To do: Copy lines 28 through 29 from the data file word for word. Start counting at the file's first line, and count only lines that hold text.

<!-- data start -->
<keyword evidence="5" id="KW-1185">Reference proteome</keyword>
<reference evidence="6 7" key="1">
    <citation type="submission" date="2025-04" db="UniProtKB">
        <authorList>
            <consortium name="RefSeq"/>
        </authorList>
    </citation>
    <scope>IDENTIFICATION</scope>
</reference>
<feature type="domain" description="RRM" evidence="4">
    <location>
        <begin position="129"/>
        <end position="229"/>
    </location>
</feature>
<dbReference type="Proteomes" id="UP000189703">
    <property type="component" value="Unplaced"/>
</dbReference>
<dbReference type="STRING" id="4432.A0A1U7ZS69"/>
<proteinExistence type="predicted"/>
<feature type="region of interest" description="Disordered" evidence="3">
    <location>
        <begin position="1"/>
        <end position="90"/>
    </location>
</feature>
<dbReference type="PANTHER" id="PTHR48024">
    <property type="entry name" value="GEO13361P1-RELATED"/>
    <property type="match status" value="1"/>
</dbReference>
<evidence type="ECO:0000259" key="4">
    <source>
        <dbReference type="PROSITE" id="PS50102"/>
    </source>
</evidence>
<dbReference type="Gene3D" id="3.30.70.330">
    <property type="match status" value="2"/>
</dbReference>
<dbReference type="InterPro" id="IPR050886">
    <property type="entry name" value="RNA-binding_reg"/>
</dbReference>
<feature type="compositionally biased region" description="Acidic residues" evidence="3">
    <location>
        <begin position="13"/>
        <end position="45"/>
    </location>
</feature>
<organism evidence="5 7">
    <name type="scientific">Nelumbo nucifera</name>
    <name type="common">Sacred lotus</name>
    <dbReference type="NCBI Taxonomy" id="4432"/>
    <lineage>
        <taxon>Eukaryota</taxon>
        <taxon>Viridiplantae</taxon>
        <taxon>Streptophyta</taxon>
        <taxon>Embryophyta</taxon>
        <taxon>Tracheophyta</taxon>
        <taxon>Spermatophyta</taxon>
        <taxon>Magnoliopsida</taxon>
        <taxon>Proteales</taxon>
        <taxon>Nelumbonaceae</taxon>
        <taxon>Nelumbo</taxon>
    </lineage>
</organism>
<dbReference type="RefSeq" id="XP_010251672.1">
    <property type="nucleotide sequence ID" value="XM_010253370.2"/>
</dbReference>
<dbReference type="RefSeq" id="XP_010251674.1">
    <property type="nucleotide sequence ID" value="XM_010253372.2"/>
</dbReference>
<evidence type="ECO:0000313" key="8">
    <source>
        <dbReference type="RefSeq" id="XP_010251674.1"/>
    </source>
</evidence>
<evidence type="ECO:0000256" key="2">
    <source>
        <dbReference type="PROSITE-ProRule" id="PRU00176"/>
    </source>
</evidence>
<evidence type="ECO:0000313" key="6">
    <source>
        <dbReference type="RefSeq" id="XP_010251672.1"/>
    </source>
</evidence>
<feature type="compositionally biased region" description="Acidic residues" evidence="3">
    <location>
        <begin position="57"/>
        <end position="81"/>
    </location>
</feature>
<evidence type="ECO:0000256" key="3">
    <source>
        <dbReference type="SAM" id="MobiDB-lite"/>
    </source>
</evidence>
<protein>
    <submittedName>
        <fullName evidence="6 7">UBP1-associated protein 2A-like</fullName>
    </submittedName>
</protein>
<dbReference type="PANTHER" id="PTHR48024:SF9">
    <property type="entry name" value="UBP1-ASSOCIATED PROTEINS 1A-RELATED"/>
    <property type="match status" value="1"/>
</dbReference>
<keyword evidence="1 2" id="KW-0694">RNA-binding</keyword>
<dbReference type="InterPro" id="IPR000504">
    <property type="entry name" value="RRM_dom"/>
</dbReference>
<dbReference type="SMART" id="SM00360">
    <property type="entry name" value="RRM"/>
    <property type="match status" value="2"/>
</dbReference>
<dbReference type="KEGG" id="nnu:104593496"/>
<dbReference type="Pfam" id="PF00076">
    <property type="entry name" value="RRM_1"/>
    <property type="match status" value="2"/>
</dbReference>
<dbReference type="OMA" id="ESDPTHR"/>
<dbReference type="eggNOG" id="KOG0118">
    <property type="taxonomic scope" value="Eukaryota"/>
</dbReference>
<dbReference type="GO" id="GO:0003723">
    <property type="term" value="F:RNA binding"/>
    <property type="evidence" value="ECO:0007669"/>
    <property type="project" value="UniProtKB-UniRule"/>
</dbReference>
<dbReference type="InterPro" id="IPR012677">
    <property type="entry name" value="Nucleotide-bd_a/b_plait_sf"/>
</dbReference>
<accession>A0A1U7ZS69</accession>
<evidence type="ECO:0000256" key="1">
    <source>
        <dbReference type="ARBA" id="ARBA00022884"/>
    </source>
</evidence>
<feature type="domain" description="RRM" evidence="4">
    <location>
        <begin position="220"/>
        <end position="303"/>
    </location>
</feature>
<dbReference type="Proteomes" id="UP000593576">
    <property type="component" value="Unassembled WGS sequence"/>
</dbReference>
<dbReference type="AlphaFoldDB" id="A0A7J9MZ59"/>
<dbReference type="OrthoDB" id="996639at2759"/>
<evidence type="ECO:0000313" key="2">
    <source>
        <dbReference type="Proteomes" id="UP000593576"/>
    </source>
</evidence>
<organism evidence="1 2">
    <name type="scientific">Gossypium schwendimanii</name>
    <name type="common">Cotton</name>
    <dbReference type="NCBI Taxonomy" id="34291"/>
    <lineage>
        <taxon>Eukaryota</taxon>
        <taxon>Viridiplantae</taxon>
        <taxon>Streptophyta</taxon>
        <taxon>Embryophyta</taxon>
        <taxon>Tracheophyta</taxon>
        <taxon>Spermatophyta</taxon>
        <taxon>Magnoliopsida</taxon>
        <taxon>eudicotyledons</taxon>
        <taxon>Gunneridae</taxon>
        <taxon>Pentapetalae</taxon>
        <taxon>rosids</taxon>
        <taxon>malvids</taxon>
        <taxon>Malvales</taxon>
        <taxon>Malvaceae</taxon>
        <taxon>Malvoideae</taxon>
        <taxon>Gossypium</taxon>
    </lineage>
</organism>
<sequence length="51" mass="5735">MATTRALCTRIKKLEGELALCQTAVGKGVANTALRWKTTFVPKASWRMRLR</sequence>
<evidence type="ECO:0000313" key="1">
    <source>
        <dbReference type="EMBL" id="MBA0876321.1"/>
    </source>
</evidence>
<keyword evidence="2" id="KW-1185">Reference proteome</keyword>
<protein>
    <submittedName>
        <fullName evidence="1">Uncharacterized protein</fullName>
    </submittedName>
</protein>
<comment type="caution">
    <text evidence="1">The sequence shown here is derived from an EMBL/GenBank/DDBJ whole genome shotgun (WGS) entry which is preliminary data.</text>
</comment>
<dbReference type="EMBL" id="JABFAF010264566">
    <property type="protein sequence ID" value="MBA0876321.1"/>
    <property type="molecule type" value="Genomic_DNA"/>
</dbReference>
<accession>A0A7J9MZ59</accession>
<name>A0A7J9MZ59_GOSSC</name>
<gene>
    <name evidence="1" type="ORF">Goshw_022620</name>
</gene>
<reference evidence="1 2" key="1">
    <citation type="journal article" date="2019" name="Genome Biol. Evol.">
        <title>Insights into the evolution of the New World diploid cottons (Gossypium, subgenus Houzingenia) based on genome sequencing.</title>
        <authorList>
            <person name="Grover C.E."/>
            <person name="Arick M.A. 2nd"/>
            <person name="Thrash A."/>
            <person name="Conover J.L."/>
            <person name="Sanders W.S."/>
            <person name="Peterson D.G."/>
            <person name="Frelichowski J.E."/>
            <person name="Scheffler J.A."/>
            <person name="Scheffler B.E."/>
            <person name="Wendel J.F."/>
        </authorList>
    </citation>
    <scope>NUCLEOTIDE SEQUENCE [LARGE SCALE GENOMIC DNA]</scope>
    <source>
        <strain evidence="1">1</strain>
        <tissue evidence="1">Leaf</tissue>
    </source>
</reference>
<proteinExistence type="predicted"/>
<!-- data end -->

    <property type="entry name" value="GEO13361P1-RELATED"/>
    <property type="match status" value="1"/>